· JPY Corporate Service Price index highest in nine years
· EUR IFO slightly below expectations but still near record highs
· GBP GDP data in line Fixed Capital spending very strong
· USD calendar empty
Much heat but little light in the currency markets tonight, as the generally in line results fromJapan, EZ and UK kept trading contained to very tight ranges in both Tokyo and London sessions. USDJPY continued to trend higher hitting a two week high of 121.64 buoyed by Japanese retail demand for carry, but the release of the Corporate Service Price Index should have provided yen bears with some cause for concern as the data registered its highest reading in nine years jumping 0.6% versus 0.2% expected.
It appears that slowly but surely upward price pressures are beginning to propagate throughout the Japanese economy as the last vestiges of deflation are finally squeezed out of the system. This process may be as slow as molasses but it is nevertheless present and will likely lead to further tightening by Mr. Fukui and company later in the year after the conclusion of Japanese parliamentary elections in the summer. Given this scenario any further upward movement in USDJPY may be limited at best.
The knee-jerk wave of USDJPY buying fueled by the BOJ statement about the gradual pace of tightening, could finally hit a cement ceiling as the pair approaches yearly highs at 122.08. Only a rapid pick up in US growth which would prompt the Fed to become decidedly more hawkish could alter the current fundamental landscape strongly enough to justify additional appreciation in USDJPY. Markets being what they are there is of course no assurance that our view is correct, but given the current level of complacency demonstrated by record low volatility readings, combined with a clearly changing interest rate environment, we think that the best days of the carry trade may be history.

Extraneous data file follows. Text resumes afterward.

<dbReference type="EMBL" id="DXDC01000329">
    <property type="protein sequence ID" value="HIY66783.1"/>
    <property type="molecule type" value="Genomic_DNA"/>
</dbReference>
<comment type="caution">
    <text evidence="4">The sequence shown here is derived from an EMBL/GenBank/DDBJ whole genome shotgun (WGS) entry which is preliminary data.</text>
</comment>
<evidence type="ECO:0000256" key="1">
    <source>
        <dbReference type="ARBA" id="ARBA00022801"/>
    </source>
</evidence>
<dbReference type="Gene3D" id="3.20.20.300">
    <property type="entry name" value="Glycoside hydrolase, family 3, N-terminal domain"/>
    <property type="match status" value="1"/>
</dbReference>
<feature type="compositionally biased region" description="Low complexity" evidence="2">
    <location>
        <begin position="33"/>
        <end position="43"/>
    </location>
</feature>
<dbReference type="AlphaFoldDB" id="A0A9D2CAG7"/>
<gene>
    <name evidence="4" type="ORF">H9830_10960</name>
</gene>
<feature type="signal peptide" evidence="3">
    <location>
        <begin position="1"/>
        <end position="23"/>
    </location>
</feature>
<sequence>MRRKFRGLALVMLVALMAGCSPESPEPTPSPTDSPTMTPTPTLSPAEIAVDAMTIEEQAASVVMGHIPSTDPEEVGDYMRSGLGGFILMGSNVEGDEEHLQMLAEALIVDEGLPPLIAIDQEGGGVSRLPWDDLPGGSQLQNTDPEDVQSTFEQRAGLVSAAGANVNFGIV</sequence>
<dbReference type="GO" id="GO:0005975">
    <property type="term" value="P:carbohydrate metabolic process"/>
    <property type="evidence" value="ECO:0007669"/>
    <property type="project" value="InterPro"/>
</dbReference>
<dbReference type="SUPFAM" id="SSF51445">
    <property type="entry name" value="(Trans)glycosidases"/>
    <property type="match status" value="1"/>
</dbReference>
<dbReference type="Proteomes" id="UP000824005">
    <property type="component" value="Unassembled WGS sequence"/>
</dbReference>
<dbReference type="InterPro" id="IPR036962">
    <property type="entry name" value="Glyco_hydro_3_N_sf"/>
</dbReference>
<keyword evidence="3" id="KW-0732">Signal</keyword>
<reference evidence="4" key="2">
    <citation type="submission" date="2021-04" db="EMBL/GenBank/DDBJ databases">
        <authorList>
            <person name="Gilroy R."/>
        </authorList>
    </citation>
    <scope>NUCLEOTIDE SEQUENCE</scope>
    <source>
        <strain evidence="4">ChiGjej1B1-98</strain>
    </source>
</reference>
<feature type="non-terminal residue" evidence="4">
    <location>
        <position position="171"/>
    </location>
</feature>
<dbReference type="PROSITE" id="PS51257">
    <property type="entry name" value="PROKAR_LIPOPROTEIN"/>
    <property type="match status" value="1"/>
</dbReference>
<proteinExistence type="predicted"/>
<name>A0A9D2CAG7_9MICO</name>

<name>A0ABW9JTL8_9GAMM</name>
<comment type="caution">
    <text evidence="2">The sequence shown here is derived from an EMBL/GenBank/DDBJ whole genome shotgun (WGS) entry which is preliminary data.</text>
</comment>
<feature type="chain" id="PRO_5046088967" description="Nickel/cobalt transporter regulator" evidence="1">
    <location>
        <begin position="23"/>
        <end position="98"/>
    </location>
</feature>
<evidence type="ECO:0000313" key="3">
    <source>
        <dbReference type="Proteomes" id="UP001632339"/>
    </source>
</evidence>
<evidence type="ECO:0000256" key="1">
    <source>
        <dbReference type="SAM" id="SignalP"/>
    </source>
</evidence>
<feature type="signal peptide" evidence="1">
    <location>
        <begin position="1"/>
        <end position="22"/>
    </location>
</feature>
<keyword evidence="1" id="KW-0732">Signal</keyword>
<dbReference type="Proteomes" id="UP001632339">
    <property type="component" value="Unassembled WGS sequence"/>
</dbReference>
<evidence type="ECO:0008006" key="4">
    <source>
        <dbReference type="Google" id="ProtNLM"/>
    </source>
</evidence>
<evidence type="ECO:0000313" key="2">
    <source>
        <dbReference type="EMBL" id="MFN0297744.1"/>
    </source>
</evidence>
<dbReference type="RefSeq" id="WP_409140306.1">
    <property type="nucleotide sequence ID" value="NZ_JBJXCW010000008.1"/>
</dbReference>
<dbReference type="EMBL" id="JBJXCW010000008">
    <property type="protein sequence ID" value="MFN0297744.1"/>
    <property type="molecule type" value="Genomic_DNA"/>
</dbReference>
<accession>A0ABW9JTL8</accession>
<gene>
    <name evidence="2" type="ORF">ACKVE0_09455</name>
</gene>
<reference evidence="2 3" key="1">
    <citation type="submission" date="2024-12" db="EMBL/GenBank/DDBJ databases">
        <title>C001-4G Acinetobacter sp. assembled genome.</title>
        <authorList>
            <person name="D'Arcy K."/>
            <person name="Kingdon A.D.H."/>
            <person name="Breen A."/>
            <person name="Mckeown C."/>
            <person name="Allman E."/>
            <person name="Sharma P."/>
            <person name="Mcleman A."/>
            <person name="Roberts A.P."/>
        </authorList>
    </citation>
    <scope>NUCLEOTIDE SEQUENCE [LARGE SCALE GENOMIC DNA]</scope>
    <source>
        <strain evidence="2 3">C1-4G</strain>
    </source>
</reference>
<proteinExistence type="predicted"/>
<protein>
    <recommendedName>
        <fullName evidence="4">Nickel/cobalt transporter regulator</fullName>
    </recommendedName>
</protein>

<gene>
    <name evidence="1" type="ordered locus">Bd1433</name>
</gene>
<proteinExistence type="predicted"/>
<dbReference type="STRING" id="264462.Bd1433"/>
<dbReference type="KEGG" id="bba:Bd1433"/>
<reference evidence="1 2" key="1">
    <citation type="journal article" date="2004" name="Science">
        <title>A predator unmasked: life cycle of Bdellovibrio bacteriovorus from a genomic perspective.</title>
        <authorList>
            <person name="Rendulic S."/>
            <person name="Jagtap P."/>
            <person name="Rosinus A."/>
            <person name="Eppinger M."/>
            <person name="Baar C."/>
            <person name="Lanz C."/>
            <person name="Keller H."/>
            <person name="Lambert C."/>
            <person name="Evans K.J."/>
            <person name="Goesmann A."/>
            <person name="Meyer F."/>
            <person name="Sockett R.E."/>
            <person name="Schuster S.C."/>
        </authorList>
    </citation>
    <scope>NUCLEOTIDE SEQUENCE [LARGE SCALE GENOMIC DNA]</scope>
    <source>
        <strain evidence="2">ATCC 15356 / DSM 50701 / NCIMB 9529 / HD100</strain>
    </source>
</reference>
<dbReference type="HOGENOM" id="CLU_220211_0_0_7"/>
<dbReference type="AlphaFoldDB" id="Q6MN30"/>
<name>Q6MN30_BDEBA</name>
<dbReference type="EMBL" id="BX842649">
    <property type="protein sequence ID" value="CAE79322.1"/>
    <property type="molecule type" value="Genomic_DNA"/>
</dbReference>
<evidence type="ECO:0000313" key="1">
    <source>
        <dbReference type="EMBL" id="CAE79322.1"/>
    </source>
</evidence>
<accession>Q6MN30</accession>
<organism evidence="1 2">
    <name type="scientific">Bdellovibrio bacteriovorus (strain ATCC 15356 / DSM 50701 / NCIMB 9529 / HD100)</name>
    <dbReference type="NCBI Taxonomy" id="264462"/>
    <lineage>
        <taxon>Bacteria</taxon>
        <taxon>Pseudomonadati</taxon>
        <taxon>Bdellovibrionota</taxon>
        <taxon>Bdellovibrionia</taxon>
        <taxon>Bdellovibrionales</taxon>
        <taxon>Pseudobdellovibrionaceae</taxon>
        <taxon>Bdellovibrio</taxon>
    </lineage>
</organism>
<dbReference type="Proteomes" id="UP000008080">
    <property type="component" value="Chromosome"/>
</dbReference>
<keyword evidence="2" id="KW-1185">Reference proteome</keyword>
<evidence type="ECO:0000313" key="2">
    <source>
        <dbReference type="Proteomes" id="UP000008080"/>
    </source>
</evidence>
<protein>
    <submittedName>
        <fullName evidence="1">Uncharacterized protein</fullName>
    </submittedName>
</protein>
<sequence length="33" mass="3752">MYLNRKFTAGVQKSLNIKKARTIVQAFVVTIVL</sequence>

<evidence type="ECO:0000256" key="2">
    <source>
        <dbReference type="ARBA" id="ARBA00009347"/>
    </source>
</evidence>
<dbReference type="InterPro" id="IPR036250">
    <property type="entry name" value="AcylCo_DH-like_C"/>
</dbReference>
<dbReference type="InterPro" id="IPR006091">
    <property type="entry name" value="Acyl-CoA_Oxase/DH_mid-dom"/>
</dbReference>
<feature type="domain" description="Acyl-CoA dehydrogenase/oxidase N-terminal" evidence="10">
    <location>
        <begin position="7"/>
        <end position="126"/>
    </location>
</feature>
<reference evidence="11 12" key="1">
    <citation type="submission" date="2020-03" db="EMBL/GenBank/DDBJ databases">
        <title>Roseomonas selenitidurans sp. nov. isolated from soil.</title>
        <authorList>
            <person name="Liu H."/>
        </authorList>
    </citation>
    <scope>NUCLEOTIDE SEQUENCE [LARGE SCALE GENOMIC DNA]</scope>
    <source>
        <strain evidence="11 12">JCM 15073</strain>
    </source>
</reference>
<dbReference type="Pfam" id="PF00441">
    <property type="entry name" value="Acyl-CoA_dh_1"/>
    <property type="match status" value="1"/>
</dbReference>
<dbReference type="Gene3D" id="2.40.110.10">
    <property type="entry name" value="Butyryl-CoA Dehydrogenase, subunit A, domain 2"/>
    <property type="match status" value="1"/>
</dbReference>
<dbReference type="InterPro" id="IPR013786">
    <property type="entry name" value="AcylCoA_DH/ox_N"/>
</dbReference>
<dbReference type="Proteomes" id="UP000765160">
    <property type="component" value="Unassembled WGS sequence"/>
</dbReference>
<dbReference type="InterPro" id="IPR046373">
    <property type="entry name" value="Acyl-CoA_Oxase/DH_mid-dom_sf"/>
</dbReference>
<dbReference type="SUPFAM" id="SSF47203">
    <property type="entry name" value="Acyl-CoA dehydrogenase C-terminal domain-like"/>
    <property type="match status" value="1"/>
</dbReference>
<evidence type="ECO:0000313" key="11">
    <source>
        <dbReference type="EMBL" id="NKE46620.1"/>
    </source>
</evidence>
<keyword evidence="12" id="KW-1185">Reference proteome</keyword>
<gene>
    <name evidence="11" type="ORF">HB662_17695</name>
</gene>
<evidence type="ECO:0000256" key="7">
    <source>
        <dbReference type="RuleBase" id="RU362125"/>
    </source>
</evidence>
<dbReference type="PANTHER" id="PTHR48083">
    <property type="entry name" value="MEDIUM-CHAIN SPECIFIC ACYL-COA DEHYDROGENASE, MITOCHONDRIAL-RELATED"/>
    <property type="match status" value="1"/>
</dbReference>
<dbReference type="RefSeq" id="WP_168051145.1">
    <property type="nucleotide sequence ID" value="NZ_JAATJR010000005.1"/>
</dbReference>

In Europe today the IFO report printed at 107.0 vs. 107.5 expected, slightly below consensus but still within striking distance of record highs. The decline in confidence was not dramatic. In fact all of the drama preceded the release as rumors spread across dealing desks that the report may print as low as 104 or as high as 109. The actual number was predictably anti-climactic and the pair budged less than 10 pints either way in reaction to the news. Focus will now turn to next week when the important EZ Retail PMI and Manufacturing PMI data will be released. Traders already consider the 25bp hike in March to be done deal but will want to see if the latest reports confirm the view that economic momentum in the region shows no signs of a slowdown.